SR 14 - I-205 to SE 164th Avenue Auxiliary Lanes - Noise wall assessment

Noise wall overview

In order to provide a fair and equitable process for all, we follow a uniform procedure using consistent criteria following federal noise regulations outlined by the Federal Highway Administration (FHWA) and WSDOT, for all transportation projects across the State to identify the noise effects on neighborhoods and to determine where noise barriers will be built. The evaluation of noise for new roadway construction projects is a mandatory program under federal law.  Noise evaluations take into account many factors, including:

  • Future highway noise
  • Area topography
  • Residential density
  • Cost effectiveness
  • Levels of noise reduction a wall would provide

Assessing noise impacts

To evaluate noise associated with a new roadway project, we take field measurements outdoors along the existing roadway segments in areas frequently used by people. The study area for noise on a transportation project extends from the point on the highway where the project starts to the point where it ends. In addition, we look out from the pavement edge into the community on both sides of the roadway to the point where noise impacts stop. We limit the noise study area to where impacts occur for three reasons:

  • Noise barriers are typically effective in reducing noise within 200 to 300 feet of the barrier.
  • We want to ensure that all noise impacted areas are identified in the noise model.
  • In areas farther from the highway, other noise sources, such as local roads, commercial exhaust fans, leaf blowers and so on, tend to be the dominant sounds a person hears.

Computerized noise models are developed to predict future traffic-noise levels. To be conservative (worst case) in our estimates, we often model with rush hour traffic volumes, traveling at the posted speed limit, a condition that would seldom occur at the same time.

Any applicable area predicted to have a future traffic-noise level of 66 decibels (dBA) or greater qualifies as an impacted area. All impacted areas are considered for noise abatement. We make every attempt to qualify these impacted locations for noise barriers based on the reasonable and feasible criteria. A noise wall must provide a minimum noise reduction to the majority of homes, or other noise sensitive land uses, closest to the road.

Reasonable and feasible criteria

A barrier must meet both reasonable and feasible criteria to be constructed:

  • Feasible means that the noise barrier reduces sound sufficiently for the majority of people.
  • Reasonable means the noise barrier is cost effective for the amount of noise reduction and the number of people we aim to protect.

Barriers do have limitations. For a noise barrier to work, it must be high enough and long enough to block the view of the road. Noise barriers need to be very tall to provide any protection for homes on a hillside. Noise barriers are not designed for buildings that rise above the barrier. Additionally, as is the case with this project, when homes are not densely spaced, noise barriers cannot be built at a reasonable cost.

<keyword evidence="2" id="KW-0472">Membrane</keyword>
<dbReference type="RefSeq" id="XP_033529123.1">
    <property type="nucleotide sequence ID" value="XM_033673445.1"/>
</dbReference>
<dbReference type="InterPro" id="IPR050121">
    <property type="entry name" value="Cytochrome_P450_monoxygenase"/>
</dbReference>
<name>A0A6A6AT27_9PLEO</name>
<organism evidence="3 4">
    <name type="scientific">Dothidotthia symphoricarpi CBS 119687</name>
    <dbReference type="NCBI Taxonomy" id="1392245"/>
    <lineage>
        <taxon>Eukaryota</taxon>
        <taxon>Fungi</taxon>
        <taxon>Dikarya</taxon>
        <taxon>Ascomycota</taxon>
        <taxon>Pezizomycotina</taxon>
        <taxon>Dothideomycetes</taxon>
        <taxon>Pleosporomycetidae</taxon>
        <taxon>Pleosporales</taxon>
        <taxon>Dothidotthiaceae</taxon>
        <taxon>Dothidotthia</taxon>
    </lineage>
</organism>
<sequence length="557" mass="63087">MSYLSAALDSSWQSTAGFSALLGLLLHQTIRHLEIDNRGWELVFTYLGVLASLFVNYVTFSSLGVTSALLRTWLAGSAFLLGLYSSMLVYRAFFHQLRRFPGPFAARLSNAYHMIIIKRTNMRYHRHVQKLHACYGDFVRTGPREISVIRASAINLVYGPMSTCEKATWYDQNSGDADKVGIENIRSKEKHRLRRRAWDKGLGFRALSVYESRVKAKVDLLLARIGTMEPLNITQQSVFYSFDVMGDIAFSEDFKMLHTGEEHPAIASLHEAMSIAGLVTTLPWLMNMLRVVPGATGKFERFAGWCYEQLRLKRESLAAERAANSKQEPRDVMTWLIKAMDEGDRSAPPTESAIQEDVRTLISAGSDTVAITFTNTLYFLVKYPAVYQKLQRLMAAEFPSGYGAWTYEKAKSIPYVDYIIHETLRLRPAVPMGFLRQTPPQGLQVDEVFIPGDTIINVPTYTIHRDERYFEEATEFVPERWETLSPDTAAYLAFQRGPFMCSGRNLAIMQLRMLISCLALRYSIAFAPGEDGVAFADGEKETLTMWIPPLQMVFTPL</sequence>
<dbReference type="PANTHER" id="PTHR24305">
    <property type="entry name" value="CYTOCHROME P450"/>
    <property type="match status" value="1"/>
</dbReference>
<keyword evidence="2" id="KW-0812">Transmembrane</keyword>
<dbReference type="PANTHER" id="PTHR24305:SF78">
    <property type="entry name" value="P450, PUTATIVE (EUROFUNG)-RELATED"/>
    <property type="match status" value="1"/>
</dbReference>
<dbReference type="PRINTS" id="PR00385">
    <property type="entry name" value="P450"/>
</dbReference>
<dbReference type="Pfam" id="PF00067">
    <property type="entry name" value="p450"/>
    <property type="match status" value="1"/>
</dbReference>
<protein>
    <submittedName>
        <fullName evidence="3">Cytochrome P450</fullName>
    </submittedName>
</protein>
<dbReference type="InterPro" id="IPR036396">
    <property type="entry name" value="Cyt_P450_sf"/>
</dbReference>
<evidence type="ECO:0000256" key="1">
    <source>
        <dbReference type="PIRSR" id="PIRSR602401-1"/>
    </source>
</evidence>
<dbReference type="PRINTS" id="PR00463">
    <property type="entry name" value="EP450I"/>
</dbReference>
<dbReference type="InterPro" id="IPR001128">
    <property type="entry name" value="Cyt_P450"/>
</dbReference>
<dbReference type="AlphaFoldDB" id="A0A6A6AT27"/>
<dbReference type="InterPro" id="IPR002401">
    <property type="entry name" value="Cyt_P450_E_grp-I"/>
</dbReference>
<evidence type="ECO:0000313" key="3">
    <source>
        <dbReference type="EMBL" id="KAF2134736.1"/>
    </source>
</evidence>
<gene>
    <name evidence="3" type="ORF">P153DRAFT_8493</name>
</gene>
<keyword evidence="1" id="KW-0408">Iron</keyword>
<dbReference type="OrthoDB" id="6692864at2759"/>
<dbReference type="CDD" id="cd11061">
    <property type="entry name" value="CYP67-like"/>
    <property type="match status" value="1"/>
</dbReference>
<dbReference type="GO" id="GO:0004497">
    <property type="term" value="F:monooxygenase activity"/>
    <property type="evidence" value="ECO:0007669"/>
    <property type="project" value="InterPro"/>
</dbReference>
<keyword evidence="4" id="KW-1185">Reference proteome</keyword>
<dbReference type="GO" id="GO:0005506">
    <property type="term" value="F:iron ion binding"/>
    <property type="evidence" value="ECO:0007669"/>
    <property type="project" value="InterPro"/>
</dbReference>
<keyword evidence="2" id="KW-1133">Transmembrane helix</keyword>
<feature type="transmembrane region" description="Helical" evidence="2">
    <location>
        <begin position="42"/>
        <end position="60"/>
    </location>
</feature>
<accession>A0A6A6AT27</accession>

Noise wall costs

Current statewide construction costs average $51.61 per square foot. This translates into a fourteen-foot high wall (typical) costing about $3.9 million per mile. We use modeling software to determine appropriate wall heights and alignments.

Noise wall evaluation for this project

In accordance with FHWA and WSDOT guidance, we evaluated sources and patterns of noise in neighborhoods near the project limits, in compliance with FHWA regulations for noise walls, following a three-step sequential process to determine:

  1. Whether a location has noise levels of 66 decibels (dB) or higher. We also model noise projections up to the year 2035 to warrant further consideration of a noise wall;
  2. Whether it is feasible to construct a noise wall. Meaning, will the proposed noise wall provide a substantial reduction in noise and does it avoid extreme efforts to construct; and
  3. Whether it is reasonable to construct a proposed noise wall, based on a per residence construction cost, which is related to the density of homes in the area.

The noise study boundary for this project was set at 500 feet from the edge of the travelled lane to be certain that all noise impacts are included within the noise study area.

Result  

Since future noise levels at some of the homes located within the project area were at or above the 66 dBA threshold (step 1), noise reduction, in the form of a noise wall, was evaluated as part of a noise study recently completed. The results found that a noise wall was feasible (step 2) in most of the evaluated areas of the project area, but construction of several walls did not meet the reasonable criteria in all but one location (step 3) since they were not cost effective to construct, due to the low density of homes affected by noise in those areas. This means that per federal guidelines, one noise wall on the north side of the highway will be constructed as part of this project. 

A public open house for the SR 14 - I-205 to SE 164th Avenue Auxiliary Lanes project was held on Thursday, Jan. 31, 2019.

More information about the WSDOT noise wall process is available online.